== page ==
IT'S easy to be sentimental about Ellis Island, the cluster of buildings in New York Harbor where, in sight of the Statute of Liberty, millions of European immigrants were processed into the United States in the 1890s and the early decades of this century. About 100 million Americans today are descended from those uncertain but hopeful people, many of them desperately poor, who surged out of ships to be queried and inspected before being allowed to enter their new homeland. Ellis Island bespeaks both the magnanimity of the US and the courage and resourcefulness of those who came to pursue the American dream. It is fitting that the magnificently restored facility today is being opened to the public as a monument and museum to America's immigrant legacy.
But is our Ellis Island nostalgia truly a tribute to American diversity, or to American homogeneity? The modern descendants of those Poles and Slovaks, Greeks and Italians, Austrians and Bavarians have much in common. Overwhelmingly white, Christian, and middle class, their respective roots are preserved only in a few colorful traditions and annual ethnic-day parades. The hyphens in their lineage, though proudly recalled, are retained more as artifacts than as defining characteristics.
Would America have similarly honored these newcomers 70 years ago - when, alien to the dominant culture, speaking little English, they huddled in cultural ghettos and took low-paying jobs? Is it only now, when those immigrant strains have melded into the common culture, that we can appreciate the energy, diversity, and creativity the arrivals brought to these shores?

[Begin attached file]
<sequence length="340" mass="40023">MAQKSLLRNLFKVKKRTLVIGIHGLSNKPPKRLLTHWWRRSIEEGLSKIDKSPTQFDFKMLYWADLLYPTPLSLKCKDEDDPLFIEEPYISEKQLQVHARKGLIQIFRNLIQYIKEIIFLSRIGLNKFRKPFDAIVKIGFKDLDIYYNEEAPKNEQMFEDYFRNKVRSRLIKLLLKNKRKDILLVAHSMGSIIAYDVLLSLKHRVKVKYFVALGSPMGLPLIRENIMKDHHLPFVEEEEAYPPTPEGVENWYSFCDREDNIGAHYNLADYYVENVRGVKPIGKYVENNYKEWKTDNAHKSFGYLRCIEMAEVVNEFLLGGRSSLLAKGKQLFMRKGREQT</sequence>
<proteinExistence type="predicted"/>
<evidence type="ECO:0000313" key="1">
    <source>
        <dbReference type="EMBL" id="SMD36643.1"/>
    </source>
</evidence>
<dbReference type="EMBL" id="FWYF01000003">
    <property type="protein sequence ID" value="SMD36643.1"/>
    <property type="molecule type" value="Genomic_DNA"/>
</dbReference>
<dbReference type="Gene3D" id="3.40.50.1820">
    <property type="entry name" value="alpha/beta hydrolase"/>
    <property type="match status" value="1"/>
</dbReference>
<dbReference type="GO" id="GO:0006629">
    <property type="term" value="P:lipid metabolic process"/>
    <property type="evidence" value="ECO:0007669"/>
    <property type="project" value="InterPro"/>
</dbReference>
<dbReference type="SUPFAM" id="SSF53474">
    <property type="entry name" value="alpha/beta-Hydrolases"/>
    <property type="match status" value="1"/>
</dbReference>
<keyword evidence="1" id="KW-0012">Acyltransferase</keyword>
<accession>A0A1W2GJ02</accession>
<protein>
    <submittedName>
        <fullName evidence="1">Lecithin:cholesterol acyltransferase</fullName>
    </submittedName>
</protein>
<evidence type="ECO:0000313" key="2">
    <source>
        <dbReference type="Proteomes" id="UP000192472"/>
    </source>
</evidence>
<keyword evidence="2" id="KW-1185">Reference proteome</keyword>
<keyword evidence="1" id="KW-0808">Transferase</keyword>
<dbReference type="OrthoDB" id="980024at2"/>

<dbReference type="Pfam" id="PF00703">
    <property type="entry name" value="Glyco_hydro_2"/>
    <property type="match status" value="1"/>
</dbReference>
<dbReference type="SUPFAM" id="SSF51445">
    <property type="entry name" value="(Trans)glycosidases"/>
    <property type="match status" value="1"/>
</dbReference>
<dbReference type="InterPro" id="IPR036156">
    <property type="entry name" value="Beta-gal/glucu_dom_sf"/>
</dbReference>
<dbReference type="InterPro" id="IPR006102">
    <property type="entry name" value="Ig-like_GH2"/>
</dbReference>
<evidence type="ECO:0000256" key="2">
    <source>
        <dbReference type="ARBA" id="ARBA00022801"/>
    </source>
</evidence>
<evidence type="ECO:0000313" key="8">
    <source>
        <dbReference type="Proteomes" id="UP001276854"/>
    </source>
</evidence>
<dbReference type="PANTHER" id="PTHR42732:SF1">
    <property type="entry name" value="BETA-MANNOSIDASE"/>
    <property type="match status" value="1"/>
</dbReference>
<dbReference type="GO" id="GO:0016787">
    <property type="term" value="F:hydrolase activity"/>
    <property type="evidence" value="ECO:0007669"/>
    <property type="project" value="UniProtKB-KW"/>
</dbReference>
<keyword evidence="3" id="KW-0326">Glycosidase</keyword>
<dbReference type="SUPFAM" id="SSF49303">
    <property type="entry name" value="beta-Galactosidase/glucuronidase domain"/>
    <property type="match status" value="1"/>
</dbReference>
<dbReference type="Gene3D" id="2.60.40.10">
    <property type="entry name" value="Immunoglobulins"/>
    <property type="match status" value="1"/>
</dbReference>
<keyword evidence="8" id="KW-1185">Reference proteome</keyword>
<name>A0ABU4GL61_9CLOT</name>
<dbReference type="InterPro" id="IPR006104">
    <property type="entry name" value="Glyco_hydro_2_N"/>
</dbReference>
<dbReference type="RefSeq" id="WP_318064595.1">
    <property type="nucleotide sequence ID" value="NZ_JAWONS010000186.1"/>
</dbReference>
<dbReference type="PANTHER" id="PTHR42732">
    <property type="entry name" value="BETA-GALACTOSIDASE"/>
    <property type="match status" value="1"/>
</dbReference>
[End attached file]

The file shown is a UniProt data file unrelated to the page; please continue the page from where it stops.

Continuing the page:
These questions are worth pondering in conjunction with the Ellis Island ceremonies, for the tributes to opportunity-seekers of yesteryear come in the midst of a new wave of immigration - one greatly different from preceding ones. Today only about 10 percent of US immigrants are white Europeans. Instead, the newcomers are predominantly Hispanic and Asian. Their points of entry are Miami, Brownsville, and Los Angeles.
Although many Americans accept the vast influx of non-Europeans, others voice concern. Their worries are often expressed in economic terms - there aren't enough jobs, or poor immigrants from Mexico and Central America will strain social services - but one also detects underlying fears that the new immigrants will alter the fundamental character - and color - of American society.
In short, much of the current commentary on America's immigration ``problem'' has a nativist, sometimes even racist tinge. This has to be guarded against.
Yes, hard questions must be asked about US immigration policy - having to do, for instance, with the mix of skilled versus unskilled people allowed in. America's immigration policy has to be wisely thought out and effectively managed.
But, as Americans' attitude toward Ellis Island attests, the nation's experience with immigration has been beneficial. Why should we think the era of useful immigration is past, and that the effects of future immigration are problematic, even harmful?
As this dynamic country becomes even more vibrant thanks in large measure to the skills, enthusiasm, and gratitude of current and future immigrants, we may want to erect monuments to such contributors in Miami, Brownsville, and Los Angeles.